Step 1:Obtain Security Requirements

Security requirements are identified by creating Abuser Stories and Misuse Case models – a take on the Use Case and User Stories. By creating these models, testers can pull security requirements from the scenarios and create appropriate reference points for requirement tests. These scenarios are developed by determining how a malicious user might misuse or abuse the system. Doing this step as a team, which is common in Agile methodology, makes it easier for the whole team to relate to security issues and determine the best way to handle them.

Step 3: Automate Security Tests

To fully benefit from Agile, automation must be employed as much as possible. There are many security tools out there to make security testing automation easier. Automating the security tests not only speeds up testing, but it increases confidence in the system. Depending on the application and architecture, QA Mentor utilizes tools such as HP Fortify Software Security Center, HP WebInspect, IBM Rational AppScan, and Beyond Security.

Step 2: Employ Testable Architecture

Most web applications have three or more layers of architecture involved. Creating a testable architecture involves adding at test layer on top of each of the application layers. This makes it possible to employ various security testing techniques throughout the development lifecycle. Testing can be carried out on each layer, and combinations of all layers. Since many developers and architects don’t often consider security, creating test layers that interact and directly test the layers brings developers and architects into the security testing. This increases their security knowledge and gives them insight into how to develop secure system as well as how to remedy security issues.

Penetration Testing

QA Mentor employs a structured and ongoing penetration testing methodology that involves using tools and methods in the same way that a malicious user would.

Step 1: Build Threat Model

Similar to the misuse case and abuser stories, the threat model is a detailed description of the risks and threats associated with the application.The model will give an overview of the vulnerabilities that must be present in order for a threat to be realized and also requires thinking like an attacker. This kind of detail helps security testers break the threat down into smaller parts.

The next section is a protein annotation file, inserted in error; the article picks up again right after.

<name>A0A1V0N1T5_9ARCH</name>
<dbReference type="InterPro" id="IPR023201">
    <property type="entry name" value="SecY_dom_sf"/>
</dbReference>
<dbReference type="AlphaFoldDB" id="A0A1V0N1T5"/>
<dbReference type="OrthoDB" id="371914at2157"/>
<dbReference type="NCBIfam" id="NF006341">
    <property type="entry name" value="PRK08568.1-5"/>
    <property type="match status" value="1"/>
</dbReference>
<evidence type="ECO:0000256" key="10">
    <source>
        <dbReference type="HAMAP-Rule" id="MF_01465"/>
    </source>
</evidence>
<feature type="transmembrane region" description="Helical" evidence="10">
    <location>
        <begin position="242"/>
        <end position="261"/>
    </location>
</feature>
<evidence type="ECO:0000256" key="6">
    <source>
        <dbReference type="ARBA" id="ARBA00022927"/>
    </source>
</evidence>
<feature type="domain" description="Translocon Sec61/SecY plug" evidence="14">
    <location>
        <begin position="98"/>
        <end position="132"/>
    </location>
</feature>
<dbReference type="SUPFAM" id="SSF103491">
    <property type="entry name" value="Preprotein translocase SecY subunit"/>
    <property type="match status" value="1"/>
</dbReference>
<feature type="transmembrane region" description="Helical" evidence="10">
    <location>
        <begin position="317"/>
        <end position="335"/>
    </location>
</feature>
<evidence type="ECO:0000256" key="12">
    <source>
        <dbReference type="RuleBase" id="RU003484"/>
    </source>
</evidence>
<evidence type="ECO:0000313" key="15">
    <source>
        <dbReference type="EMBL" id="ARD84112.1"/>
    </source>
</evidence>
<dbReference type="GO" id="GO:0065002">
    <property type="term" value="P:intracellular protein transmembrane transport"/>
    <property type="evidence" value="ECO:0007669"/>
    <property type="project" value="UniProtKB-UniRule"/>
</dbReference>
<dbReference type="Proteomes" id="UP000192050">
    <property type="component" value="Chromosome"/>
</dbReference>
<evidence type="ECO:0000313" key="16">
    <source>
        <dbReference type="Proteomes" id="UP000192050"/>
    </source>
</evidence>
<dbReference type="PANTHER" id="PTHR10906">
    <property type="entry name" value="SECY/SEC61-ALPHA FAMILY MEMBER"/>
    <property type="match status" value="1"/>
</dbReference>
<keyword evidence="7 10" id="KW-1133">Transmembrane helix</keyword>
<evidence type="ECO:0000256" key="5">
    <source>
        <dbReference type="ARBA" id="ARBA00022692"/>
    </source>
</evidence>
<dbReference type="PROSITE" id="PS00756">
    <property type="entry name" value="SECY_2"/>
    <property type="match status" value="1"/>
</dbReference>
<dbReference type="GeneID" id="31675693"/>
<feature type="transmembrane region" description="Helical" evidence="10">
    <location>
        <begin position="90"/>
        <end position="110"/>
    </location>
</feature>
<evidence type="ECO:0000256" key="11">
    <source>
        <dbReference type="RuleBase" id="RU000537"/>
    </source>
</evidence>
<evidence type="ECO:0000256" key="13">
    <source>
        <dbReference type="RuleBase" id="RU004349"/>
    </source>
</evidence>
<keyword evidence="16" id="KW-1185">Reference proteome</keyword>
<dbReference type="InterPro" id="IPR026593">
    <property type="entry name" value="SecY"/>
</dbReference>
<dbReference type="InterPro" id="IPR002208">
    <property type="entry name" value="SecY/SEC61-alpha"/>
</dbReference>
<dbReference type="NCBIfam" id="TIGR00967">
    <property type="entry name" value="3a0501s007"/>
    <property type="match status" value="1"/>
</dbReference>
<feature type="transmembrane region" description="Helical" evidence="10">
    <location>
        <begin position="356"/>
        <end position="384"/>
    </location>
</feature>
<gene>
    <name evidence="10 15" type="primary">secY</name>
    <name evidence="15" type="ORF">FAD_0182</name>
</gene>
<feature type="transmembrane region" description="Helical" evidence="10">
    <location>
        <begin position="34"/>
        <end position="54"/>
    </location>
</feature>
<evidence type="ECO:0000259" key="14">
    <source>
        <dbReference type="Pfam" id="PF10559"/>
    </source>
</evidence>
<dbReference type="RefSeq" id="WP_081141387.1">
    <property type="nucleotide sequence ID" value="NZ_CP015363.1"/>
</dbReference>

Step 2: Create Test Plan

The security test plan is a road map for the security testing effort. A high level overview of the test cases, the plan also outlines any exploratory testing that will be performed, test design, and execution plans. Our test plans include deliverables and descriptions, a timetable of activities, and logistics such as the necessary people and resources.

Step 3: Execute Test Cases

This step is pretty self-explanatory. Generally security test execution is divided into four main groups. Dependency, which includes vulnerabilities in the file system, registry or libraries; User Interface, which includes attacks such as SQL injection and XSS; Design, which looks for things like unsecured ports and default accounts; and Implementation, which looks for incorrect or missing input validation.

Step 4: Create Problem Report

The problem report is a crucial element as it provides proof of the presence of vulnerabilities. It covers the steps to reproduce, the severity of the vulnerability, and the exploit scenarios.

Step 5: Perform Postmortem

A very important part of security testing, the postmortem meeting involves the entire security team. Member analyze the bugs found and work to determine why the vulnerabilities were missed in development. By identifying how the security holes were missed, the process can be improved for future projects.